Rowan County, Kentucky, clerk Kim Davis, who made headlines for going to jail after refusing to issue same-sex marriage licenses, lost yet another effort to stall the issuing of licenses to same-sex couples.
On Sept. 22, judge David Bunning denied Davis’ request to postpone his mandate that she license all couples,
“It would essentially allow her to reinstate her 'no marriage licenses' policy during the pendency of the appeal and likely violate the constitutional right of eligible couples,” the judge wrote.
Davis sparked a debate over religious freedom after refusing to issue any marriage licenses following the Supreme Court ruling same-sex marriage legal nationwide in June. After a lawsuit filed by the American Civil Liberties Union (ACLU) on behalf of two straight couples and two gay couples who were denied marriage licenses by Davis, she was ordered by Judge Bunning to issue all marriage licenses. When the judge's orders were ignored, Davis was sentenced to five days in jail.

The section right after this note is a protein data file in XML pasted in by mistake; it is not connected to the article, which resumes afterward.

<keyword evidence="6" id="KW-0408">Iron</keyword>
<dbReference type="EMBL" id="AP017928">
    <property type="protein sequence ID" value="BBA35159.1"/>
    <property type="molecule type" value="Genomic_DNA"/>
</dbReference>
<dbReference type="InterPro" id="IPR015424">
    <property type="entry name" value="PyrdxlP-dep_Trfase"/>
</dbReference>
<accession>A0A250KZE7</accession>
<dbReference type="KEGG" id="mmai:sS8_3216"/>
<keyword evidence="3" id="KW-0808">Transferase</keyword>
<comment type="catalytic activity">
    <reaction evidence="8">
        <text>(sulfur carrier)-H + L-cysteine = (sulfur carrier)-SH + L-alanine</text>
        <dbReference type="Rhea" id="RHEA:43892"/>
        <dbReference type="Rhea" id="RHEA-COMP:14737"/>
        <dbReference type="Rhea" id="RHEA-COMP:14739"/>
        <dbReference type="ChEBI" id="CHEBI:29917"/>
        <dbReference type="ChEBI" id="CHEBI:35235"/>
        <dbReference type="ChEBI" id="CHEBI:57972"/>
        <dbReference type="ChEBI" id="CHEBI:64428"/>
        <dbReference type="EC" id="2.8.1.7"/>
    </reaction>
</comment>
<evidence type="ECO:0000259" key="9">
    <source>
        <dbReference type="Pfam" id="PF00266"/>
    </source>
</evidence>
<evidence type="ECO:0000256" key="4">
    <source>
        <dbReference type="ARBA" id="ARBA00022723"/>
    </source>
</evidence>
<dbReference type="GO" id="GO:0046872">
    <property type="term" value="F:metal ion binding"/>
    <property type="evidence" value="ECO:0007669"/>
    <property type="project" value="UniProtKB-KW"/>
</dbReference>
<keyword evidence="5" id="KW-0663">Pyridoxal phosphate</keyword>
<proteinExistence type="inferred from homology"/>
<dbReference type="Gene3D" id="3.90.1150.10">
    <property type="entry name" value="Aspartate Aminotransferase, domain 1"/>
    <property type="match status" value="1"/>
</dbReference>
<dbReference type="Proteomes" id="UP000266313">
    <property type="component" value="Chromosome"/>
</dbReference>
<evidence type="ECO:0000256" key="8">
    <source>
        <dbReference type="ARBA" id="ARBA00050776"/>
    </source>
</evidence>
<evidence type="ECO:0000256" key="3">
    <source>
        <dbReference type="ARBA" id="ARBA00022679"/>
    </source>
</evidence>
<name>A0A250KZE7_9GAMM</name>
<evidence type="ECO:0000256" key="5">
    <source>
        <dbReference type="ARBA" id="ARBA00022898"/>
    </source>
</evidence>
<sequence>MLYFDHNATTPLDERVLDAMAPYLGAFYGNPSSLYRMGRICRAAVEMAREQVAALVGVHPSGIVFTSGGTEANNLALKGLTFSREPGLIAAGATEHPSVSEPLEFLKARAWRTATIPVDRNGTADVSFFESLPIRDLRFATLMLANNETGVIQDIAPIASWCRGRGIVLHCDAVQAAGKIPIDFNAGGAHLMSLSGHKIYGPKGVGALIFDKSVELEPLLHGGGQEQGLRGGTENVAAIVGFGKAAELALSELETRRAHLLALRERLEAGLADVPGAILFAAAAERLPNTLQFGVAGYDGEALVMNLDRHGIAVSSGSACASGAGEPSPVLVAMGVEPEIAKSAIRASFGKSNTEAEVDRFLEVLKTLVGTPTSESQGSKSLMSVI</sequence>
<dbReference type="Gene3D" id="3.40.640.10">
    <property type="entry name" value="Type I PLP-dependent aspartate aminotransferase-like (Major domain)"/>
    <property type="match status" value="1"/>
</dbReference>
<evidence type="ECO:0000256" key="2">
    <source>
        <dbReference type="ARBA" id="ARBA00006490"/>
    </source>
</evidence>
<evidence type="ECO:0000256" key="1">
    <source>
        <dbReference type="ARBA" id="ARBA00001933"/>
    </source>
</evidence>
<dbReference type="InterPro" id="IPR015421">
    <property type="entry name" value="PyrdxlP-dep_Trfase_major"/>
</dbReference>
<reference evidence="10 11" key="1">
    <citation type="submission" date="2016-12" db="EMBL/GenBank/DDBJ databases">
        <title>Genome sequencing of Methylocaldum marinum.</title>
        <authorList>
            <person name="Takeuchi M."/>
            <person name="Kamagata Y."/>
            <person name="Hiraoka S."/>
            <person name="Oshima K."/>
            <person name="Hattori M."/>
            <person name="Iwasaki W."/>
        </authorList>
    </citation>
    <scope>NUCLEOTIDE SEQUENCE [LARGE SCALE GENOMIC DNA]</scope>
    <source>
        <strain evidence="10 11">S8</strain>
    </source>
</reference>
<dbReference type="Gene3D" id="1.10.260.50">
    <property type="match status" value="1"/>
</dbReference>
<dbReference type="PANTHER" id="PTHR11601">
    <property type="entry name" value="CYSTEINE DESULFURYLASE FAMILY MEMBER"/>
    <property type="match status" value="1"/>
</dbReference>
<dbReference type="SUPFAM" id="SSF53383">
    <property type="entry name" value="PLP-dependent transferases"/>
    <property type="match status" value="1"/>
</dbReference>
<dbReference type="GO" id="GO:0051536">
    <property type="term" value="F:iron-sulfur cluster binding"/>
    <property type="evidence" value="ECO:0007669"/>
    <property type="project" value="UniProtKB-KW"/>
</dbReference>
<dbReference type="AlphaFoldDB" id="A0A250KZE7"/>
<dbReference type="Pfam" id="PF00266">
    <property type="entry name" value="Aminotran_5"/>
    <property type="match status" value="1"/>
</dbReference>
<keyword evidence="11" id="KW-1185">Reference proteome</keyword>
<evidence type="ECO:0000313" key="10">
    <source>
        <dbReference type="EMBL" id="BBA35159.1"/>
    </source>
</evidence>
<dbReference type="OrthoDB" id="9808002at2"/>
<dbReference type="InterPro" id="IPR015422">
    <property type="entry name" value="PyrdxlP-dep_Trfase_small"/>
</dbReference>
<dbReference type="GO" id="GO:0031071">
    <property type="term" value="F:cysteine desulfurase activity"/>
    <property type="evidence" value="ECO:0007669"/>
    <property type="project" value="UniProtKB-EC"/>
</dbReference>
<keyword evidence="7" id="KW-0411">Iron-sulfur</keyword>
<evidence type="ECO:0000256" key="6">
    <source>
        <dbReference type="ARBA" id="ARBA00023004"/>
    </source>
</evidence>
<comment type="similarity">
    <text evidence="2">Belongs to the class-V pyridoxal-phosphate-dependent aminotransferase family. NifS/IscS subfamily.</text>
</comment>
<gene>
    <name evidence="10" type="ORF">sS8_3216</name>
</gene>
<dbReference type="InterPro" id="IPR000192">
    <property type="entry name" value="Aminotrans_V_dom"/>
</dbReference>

Davis’ attorney, Matt Staver, called the most recent request to stall a “formality” that needed to be done before asking the appeals court to consider it again.
On Sept. 23, Bunning rejected Davis’ argument that issuing the marriage licenses would cause her to suffer irreparable harm.
“This argument is unpersuasive because Davis has created her own risk of harm by violating a valid order issued by this court,” Bunning wrote. “As for the public interest, the court simply notes that the public has an interest in the enforcement of valid court orders.”